Delhi has been keeping in tune with the changing times while evolving and assimilating within itself a myriad of culture and culinary trends like no other city in India. It is a melting pot of gastronomic delight ranging from international cuisine to its very own variety of street-food for which it is so popular.
Photo from Flickr
With the ever increasing number of restaurants mushrooming throughout the capital, it has a plethora of outlets tingling the taste buds of the Delhiites with fine dine restaurants and speciality cuisines which remained unexplored until very recently. There are international chains like McDonalds, Pizza Express, Dominos and Starbucks besides stand alone specialty restaurants offering American, Thai, Japanese, Chinese, Turkish, Mexican, Italian – you name it and its all there.
From the humble Rajma-Chawal (kidney bean curry with rice) and Kadhi-Chawal (a yellowish curd curry with rice) to the ever popular and exotic Butter Chicken which by the way claims its origin in the tight lanes of its walled city, Delhi has no dearth of options to satiate a hungry belly or the foodie’s heart.
Chandni Chowk is a Mecca for the food lovers and in fact it has been termed the food capital of India. A visit here is a must while in Delhi to not just experience the food but the atmosphere here which is in stark contrast to the main city’s trendy lifestyle. As opposed to the shopping malls and wide roads, this place is woven with a mesh of electric wires lining the sky and old buildings still reminding of its effervescent past. But the buzz in the atmosphere and the vibrancy is unmistakably the charm that characteristics the soul of Old Delhi.
In its intricate lanes are tucked away shopping experiences which even the malls of today cannot offer. The place is famous for a variety of products and wholesale markets that have special areas demarcated for each like: bridal wear and accessories at Kinari Bazar, jewellery especially silver ornaments and gemstones at the Dariba Kalan street, shawls and pearls at Moti Bazar, books, stationary items and wedding cards at Nai sarak and Chawri Bazar, electronic goods at the Bhagirath Place. It also has Asia’s largest spice market called Khari Baoli. The aroma of spices here is bound to kick up an appetite and you would not be let down as Old Delhi is packed with outlets churning out delicious food. From the hole-in the wall- type eateries like the Natraj Dahi Bhalle Wala which is renowned for the Dahi Bhallas (lentil dumplings laden with spicy and sweet creamy curd sauce) and potato patties called aaloo tikki to the more lavish and novelty driven restaurants like the Karim’s and Moti Mahal, you would be faced with choices vying for your attention.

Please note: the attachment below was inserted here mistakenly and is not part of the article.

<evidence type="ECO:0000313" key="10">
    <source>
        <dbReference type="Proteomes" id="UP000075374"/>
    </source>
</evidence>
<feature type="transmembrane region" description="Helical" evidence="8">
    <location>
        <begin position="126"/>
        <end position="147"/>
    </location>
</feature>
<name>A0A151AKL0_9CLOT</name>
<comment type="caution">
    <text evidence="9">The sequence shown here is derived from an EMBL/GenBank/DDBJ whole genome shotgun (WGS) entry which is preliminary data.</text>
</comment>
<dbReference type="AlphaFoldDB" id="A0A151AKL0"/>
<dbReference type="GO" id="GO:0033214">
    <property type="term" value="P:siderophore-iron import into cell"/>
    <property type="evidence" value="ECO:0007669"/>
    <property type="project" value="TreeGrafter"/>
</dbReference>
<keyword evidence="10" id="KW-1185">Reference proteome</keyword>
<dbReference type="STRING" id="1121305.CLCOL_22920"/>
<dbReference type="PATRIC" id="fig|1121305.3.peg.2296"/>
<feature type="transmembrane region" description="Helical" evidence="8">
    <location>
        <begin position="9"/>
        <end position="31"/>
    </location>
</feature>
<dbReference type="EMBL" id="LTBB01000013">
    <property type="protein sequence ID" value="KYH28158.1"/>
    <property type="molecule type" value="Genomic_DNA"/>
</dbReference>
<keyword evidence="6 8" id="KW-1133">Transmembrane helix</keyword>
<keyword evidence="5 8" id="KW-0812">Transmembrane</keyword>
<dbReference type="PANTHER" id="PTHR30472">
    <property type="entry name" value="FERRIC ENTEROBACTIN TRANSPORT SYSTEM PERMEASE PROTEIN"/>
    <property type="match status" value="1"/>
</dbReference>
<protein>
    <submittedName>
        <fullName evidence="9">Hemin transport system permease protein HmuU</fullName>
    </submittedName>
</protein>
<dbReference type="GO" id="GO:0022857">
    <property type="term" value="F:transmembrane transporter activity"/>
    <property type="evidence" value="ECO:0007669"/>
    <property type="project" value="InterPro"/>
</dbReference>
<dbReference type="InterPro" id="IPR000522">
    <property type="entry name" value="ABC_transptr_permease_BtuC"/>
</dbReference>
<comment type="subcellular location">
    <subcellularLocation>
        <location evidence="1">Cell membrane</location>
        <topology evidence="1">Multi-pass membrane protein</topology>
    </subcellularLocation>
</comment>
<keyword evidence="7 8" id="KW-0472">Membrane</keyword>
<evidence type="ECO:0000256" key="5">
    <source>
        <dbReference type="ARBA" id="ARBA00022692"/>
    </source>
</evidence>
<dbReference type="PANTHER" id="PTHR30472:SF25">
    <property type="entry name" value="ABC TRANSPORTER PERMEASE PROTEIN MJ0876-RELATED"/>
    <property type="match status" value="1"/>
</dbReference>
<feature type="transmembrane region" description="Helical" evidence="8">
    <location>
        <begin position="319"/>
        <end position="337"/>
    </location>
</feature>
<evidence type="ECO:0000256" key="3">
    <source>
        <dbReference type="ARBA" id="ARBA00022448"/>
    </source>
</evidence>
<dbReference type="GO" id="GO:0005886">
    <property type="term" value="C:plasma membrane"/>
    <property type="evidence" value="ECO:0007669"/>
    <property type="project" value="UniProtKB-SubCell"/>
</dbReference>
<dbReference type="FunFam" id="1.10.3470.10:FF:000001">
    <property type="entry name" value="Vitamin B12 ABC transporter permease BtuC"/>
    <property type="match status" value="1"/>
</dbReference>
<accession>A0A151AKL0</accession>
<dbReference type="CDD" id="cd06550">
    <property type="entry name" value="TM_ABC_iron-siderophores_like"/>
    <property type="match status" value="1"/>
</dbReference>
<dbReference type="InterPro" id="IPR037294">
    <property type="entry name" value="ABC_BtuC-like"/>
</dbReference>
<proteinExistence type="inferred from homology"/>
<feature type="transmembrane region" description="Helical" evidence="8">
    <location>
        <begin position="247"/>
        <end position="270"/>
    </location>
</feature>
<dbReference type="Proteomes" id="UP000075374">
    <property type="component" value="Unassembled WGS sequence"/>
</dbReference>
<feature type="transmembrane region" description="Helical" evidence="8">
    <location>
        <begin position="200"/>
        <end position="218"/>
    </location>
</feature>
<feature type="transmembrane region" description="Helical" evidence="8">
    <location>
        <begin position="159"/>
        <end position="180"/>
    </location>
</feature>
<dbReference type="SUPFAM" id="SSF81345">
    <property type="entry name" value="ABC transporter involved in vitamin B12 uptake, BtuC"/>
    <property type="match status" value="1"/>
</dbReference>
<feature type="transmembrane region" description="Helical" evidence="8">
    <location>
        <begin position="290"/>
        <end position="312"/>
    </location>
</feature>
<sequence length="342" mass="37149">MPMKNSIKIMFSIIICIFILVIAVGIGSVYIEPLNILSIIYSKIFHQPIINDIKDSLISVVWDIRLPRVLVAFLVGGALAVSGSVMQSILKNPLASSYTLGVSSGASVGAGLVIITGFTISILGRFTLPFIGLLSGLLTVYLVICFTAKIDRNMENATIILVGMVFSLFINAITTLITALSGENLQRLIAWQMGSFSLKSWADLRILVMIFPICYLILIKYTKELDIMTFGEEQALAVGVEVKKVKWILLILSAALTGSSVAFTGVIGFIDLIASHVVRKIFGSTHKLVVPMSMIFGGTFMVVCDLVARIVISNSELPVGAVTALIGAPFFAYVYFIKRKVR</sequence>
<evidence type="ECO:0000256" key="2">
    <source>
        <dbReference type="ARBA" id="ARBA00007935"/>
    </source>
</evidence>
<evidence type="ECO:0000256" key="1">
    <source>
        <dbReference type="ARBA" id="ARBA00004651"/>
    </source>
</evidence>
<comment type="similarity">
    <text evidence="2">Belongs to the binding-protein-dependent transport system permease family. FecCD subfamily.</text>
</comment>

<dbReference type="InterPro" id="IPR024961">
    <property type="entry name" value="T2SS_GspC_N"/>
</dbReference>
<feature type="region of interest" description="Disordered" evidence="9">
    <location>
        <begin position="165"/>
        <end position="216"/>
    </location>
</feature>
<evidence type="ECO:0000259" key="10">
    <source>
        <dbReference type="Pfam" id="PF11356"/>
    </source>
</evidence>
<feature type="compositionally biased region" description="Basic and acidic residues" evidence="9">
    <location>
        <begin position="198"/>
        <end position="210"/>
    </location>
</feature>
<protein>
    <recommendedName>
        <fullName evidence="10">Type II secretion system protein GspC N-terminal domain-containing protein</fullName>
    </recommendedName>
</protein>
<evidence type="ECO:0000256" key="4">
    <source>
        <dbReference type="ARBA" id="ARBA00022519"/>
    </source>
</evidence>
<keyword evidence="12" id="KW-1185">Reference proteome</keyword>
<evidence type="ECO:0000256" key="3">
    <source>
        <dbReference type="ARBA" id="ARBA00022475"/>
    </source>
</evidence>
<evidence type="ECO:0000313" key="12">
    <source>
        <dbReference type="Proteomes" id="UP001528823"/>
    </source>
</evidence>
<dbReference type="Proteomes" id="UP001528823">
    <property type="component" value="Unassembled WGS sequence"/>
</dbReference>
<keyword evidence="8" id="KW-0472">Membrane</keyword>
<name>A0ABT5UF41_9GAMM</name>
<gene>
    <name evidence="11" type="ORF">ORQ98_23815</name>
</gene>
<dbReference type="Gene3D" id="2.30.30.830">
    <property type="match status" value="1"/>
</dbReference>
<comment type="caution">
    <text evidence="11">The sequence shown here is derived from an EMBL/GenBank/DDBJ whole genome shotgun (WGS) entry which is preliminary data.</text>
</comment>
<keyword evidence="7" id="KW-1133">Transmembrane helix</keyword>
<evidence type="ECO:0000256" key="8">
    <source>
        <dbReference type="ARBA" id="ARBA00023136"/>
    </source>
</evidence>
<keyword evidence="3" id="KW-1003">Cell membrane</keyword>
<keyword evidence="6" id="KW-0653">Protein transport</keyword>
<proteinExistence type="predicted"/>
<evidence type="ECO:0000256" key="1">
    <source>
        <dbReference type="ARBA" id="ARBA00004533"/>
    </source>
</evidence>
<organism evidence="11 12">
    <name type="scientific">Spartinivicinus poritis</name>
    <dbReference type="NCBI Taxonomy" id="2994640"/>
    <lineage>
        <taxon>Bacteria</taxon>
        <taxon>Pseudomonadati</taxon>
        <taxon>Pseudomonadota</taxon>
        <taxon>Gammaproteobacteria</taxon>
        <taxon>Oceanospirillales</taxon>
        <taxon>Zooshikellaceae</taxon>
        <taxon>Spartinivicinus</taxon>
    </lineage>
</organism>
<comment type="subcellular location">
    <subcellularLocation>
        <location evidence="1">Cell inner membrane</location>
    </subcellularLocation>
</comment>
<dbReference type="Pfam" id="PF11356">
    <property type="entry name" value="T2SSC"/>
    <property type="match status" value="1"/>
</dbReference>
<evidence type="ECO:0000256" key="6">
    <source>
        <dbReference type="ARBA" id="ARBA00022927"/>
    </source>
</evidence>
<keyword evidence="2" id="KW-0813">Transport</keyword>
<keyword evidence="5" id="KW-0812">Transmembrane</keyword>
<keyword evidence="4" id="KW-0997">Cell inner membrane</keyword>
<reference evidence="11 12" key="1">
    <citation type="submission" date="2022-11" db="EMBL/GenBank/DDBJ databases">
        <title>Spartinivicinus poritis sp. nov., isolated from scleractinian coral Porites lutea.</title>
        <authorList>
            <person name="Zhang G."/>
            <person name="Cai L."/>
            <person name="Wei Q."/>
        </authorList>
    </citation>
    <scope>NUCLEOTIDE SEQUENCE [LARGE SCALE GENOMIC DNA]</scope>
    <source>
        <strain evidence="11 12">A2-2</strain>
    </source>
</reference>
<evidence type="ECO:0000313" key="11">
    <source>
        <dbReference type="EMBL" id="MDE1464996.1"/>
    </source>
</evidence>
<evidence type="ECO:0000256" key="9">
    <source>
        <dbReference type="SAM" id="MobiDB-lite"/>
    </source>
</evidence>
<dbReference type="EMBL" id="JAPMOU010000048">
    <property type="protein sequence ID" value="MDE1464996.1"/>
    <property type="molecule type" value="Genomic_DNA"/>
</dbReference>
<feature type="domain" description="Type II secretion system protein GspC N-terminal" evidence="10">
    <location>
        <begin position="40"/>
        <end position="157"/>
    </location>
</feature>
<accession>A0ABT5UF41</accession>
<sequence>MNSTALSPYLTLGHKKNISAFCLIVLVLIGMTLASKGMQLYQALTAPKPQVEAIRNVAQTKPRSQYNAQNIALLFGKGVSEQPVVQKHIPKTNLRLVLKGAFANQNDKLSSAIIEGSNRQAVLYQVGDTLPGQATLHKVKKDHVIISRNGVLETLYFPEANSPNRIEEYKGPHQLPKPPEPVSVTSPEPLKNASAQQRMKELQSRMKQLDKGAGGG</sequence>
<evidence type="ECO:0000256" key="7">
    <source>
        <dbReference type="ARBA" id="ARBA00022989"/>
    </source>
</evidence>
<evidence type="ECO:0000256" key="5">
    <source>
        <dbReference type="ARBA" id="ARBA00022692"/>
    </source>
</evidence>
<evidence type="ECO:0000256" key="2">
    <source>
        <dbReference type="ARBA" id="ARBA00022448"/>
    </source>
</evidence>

The Karim’s is an institution for Mughal food with its unparalleled array of delectable non-vegetarian dishes, the preparation of which is still a closely guarded family secret. Though dipping in its popularity today, Moti Mahal restaurant was the place where ‘Butter Chicken’ was innovated.
Once in Chandni Chowk, it is impossible not to go to the ‘Parathewali Gali’ – a lane where they have the stuffed Indian flat bread called paratha which are a fried version here, smothered with pure clarified butter. Some unusual breads like the Papad Paratha (stuffed with spicy lentil crackers) and Mawa Paratha (stuffed with dry fruits) along the pumpkin curry are just awesome and a personal favourite. The other unique ones are the ripe banana and also reduced milk concoction called ‘Khurchan’ stuffed breads. Give it a try and you will be a convert. A word of caution though – you have to cast aside your worries about the calorie consumption while indulging in such treats.
Another main feature of these paratha shops in the lane is the display of photographs adorning the walls, of the dignitaries including some famous Prime Ministers of the country and other renowned politicians and movie stars who have been drawn to these joints to sample a meal and have been a devout ever since. The pride and confidence in their product reflects in the sign boards at these shops claiming the use of pure clarified butter for cooking and they even offer cash rewards to anyone proving them wrong.
To end your meal on a sweat note you could also try the Jalebies (sweet round crispy whirls dipped in sugar syrup) at the Jalebiwala shop or a malai kulfi (creamy frozen dessert like an ice-cream) a short walk from the lane.
Most of the shops in this area were established in the pre-independence era and the trade is being carried on since generations, keeping intact the originality of the cooking method and the taste. This is the reason why that in spite of the outburst of a wider spectrum of cuisines, the Old Delhi region is still the favorite haunt of the food lovers of the capital.